The weight of that responsibility led Wiley to isolate herself -- and her team to suffer as a result. “I knew I needed to do better, I just didn't know how,” she told me.

Around this time,the executive attended a dinner for women executives. She was at the same table as a woman who kept talking about a CEO advisory group that she had joined. Wiley decided to give the group a go.

Related: How to Retain Employees Through 'Servant' Leadership

“At my first meeting, I quickly realized this group was exactly what I needed," she said. "I began to see that my concerns and frustrations were the same other CEOs were experiencing. The group gave me a newfound sense of confidence and direction that I was able to bring back to the team.”

Leadership takeaway: Being a CEO is an experience unlike anything else. Finding others going through similar situations can provide much needed support and guidance.

Rachel Beider on Small Business Trends

"Keeping employees happy and healthy is good for business: You get more tasks completed (and with more creativity) if the people doing the work aren’t ill or tired. Some people love having a company-funded chance for personal development, while others prefer the options for flexible hours or 401(k)s. To narrow down what job perks resonate the strongest, we asked members of the Young Entrepreneur Council:

“What company perk (bus pass, outside learning opportunities, etc.) do your employees find most helpful/useful and why?”

Best Employee Perks

Here’s what they have to say:

1. Continuing Education

“I will happily pay for my employees to develop new skills on their own time and bill me for the hours if it’s something they can bring to their role at the business. If you like to hire self-starters in the first place, you want to keep them at the top of their game by encouraging them to learn as much as they can.” ~ Adam SteeleThe Magistrate

2. Working Remotely With Flexible Hours

“Empowering our employees with the ability to manage their own schedule and work remotely has been a huge advantage for us. By allowing them to self-manage, they feel more invested in getting the work done as efficiently as possible, something we weren’t achieving by making sure they were in their chairs by 9 a.m. For us, it’s about the work getting done on time, not about where or when it’s completed.” ~ Kim KaupeZinePak

3. Team-Led Exercise

“Most teams seem to have a yoga enthusiast, a couple of runners, a cycling guy, couple ballers, and so on. We’ve had a ton of fun as a team allowing different employees to “lead” workouts during, or right before or after work. Not only does it empower the teacher and allow them to show off their passion, but it promotes a healthy work environment and usually involves a few laughs after the fact.” ~ Matt MurphyKids in the Game LLC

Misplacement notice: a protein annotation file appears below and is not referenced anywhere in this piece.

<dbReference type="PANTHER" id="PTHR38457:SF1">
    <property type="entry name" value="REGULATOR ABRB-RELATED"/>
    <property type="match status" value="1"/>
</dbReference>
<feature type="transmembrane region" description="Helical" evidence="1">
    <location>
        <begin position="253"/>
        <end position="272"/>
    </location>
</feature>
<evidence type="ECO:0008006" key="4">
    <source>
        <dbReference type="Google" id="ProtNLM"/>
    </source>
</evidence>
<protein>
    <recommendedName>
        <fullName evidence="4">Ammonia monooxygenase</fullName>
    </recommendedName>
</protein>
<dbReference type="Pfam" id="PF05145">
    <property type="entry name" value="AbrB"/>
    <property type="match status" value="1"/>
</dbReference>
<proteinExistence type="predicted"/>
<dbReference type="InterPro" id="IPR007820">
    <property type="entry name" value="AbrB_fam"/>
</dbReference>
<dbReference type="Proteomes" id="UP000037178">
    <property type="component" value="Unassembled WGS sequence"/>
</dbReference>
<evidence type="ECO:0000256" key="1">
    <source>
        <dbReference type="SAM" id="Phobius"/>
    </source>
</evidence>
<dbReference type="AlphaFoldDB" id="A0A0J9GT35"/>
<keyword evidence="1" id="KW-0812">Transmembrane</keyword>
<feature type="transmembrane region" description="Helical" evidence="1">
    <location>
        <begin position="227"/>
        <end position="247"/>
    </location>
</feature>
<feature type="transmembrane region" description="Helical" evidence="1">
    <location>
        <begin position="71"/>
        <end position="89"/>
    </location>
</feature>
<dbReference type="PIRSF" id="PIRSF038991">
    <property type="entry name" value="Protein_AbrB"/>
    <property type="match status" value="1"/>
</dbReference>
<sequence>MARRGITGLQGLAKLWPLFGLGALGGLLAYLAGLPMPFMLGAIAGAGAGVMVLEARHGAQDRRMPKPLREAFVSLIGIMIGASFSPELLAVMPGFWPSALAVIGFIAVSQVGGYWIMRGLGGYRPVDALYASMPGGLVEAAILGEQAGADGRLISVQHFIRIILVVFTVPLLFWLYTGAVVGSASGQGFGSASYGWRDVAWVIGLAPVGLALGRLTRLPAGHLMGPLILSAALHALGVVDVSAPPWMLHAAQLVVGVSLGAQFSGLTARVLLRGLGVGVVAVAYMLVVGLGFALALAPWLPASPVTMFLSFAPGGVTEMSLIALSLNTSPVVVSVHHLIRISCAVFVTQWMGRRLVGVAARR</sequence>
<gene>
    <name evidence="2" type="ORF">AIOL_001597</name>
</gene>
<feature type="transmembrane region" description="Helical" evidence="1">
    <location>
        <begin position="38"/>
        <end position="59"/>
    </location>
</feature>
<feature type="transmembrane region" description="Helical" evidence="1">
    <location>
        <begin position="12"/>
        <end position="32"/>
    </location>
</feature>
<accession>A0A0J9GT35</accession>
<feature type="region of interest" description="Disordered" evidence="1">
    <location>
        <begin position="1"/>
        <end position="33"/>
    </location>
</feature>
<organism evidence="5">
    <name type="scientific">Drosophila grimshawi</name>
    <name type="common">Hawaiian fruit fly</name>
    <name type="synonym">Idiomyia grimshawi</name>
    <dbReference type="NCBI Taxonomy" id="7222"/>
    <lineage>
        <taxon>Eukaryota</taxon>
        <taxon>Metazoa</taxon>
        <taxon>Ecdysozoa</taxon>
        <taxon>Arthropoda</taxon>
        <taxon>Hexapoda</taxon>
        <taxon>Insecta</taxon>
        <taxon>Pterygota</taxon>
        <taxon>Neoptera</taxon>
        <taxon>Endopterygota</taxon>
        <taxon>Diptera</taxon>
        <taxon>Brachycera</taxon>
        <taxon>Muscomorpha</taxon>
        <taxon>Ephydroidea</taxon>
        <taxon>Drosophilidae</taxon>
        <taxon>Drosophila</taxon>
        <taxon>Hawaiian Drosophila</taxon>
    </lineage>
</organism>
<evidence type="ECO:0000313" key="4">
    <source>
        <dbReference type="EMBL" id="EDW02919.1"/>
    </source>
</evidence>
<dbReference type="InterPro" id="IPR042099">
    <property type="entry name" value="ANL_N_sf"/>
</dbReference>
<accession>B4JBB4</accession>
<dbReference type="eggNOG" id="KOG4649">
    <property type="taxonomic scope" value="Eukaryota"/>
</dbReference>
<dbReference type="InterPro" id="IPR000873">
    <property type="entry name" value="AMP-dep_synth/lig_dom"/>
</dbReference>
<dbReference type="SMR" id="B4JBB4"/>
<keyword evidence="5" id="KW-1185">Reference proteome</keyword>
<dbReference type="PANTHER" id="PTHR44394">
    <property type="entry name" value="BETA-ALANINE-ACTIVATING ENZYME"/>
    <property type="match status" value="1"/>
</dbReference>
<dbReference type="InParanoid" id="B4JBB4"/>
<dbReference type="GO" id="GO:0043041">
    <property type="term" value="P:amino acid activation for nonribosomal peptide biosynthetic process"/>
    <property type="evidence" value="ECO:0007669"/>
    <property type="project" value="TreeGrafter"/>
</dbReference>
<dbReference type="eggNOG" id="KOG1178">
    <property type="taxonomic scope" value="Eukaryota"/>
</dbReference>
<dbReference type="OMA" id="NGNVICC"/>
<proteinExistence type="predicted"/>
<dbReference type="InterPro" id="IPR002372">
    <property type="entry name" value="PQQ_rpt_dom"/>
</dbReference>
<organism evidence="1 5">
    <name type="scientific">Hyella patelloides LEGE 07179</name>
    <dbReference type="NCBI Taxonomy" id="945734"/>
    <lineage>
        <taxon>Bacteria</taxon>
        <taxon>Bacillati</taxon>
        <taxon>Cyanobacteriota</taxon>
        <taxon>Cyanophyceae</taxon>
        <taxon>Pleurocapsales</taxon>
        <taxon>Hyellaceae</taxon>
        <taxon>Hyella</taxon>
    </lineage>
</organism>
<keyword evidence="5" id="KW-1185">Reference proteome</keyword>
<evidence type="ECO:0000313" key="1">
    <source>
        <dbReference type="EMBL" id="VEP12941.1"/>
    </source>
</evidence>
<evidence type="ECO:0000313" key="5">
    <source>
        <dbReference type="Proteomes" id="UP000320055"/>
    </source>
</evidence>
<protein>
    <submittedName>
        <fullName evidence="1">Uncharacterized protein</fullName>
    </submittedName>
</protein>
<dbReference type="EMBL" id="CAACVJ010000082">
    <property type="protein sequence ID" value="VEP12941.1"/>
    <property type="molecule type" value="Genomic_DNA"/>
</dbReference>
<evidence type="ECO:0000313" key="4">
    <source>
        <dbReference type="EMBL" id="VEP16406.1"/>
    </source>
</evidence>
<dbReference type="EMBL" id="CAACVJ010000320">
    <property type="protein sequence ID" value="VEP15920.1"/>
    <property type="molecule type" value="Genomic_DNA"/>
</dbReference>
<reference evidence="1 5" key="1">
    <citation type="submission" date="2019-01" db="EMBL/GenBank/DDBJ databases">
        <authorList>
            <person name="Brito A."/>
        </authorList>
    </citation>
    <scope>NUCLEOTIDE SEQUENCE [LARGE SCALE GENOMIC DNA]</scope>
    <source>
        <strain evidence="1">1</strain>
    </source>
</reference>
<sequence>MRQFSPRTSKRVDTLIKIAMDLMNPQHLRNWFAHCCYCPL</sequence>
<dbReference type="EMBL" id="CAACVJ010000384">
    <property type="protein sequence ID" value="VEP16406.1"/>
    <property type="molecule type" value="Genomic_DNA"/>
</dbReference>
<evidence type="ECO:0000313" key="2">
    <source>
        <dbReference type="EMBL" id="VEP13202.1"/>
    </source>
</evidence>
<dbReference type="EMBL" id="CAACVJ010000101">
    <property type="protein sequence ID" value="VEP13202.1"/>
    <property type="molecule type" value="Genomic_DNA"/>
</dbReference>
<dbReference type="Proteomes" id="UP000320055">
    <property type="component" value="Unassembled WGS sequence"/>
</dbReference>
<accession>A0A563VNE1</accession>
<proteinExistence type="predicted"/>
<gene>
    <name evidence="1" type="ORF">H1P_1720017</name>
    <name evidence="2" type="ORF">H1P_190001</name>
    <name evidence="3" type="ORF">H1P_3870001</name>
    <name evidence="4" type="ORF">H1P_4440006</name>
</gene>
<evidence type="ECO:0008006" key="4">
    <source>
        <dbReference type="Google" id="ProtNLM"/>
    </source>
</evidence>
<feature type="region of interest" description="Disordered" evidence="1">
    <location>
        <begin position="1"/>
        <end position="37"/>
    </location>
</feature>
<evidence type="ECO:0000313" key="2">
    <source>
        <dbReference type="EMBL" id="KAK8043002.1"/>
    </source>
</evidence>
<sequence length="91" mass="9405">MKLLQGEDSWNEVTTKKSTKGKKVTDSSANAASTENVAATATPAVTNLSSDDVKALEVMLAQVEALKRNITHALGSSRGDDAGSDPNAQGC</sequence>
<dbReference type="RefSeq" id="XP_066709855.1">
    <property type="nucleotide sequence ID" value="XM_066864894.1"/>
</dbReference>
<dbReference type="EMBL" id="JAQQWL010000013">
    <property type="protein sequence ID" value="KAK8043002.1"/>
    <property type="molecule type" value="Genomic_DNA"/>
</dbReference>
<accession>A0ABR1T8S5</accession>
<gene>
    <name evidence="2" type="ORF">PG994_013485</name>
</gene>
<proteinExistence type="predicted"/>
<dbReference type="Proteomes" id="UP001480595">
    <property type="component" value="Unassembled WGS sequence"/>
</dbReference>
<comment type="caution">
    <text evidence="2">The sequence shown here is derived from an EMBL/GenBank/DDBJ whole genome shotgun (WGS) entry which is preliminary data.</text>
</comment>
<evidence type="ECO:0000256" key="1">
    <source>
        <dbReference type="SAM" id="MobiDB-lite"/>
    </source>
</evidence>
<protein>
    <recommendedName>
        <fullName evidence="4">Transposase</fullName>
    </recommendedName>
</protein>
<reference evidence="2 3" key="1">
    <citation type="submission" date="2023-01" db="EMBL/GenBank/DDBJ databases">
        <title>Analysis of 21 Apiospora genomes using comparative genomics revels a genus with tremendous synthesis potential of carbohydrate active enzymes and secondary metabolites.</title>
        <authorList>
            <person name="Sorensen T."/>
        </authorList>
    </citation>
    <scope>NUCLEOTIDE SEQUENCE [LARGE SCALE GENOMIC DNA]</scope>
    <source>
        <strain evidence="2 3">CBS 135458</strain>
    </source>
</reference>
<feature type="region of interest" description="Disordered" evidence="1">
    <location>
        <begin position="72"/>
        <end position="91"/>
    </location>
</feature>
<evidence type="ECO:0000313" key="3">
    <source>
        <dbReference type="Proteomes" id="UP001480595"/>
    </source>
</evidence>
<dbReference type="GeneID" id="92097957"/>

4. Personal Development

“We are planning on bringing our leadership team of 12 to the Gestalt Institute of Cleveland three times this year for intense personal development. In addition to learning new communication tools for their roles at work, they are working on marriage issues, identity issues, parenting issues and more. Supporting our staff in their lives impacts their work, while deepening loyalty to the company and one other.” ~ Corey BlakeRound Table Companies

5. Access to Entertainment

“Our company sits at the intersection of entertainment, technology, and the ultimate fan experience, so we stay at the forefront of new trends. Our employees get to try all the latest gadgets (such as Snapchat Spectacles and hover boards), go to the hottest shows, and enjoy exclusive experiences as part of their job. This ultimately helps them stay in touch with trends and excel at their position.” ~ Justin LefkovitchMirrored Media

6. Free Monthly Massages

“My front desk staff love getting the perk of free monthly massages at my massage studio. Sitting at a desk can take its physical toll, and regular massage therapy can make a huge difference in lowering blood pressure, alleviating headaches, reducing stress and tension, and decreasing anxiety. By providing them with regular massage therapy, they feel valued, and are happier and more productive.” ~ Rachel BeiderMassage Greenpoint

7. Health and Wellness

“My team takes advantage of a health and wellness perk that subsidizes things like gym memberships. Obvious benefits include a healthier, happier and consequently more productive work environment. Providing ample space and resources for employees to take great care of themselves is also a good way to illustrate the extent to which the company values them beyond their ability to drive revenue.” ~ Ryan WilsonFiveFifty

8. Annual Trip

“We do an annual, three-day trip that acts as several different things. It is a reward for another great year of work; an amazing team-building experience, as our entire team gets out of the office to hang together; exposure to something new, as we always pick a new place; and a recruiting tool. The trip has consistently proven to be one of the most valuable things that we do.” ~ Erik HubermanHawke Media

9. 401(k)

“I’m biased, but we hear over and over from employees at all types of companies that a tax-advantaged way to save for retirement is a valuable perk that gets both the employer and the employee a lot of “bang for your buck.” It also shows a strong sense of thoughtfulness and fiscal responsibility in a way that a bonus or a ping pong table does not.” ~ Roger LeeCaptain401
Bus Pass Photo via Shutterstock"

 

As seen in Small Business Trends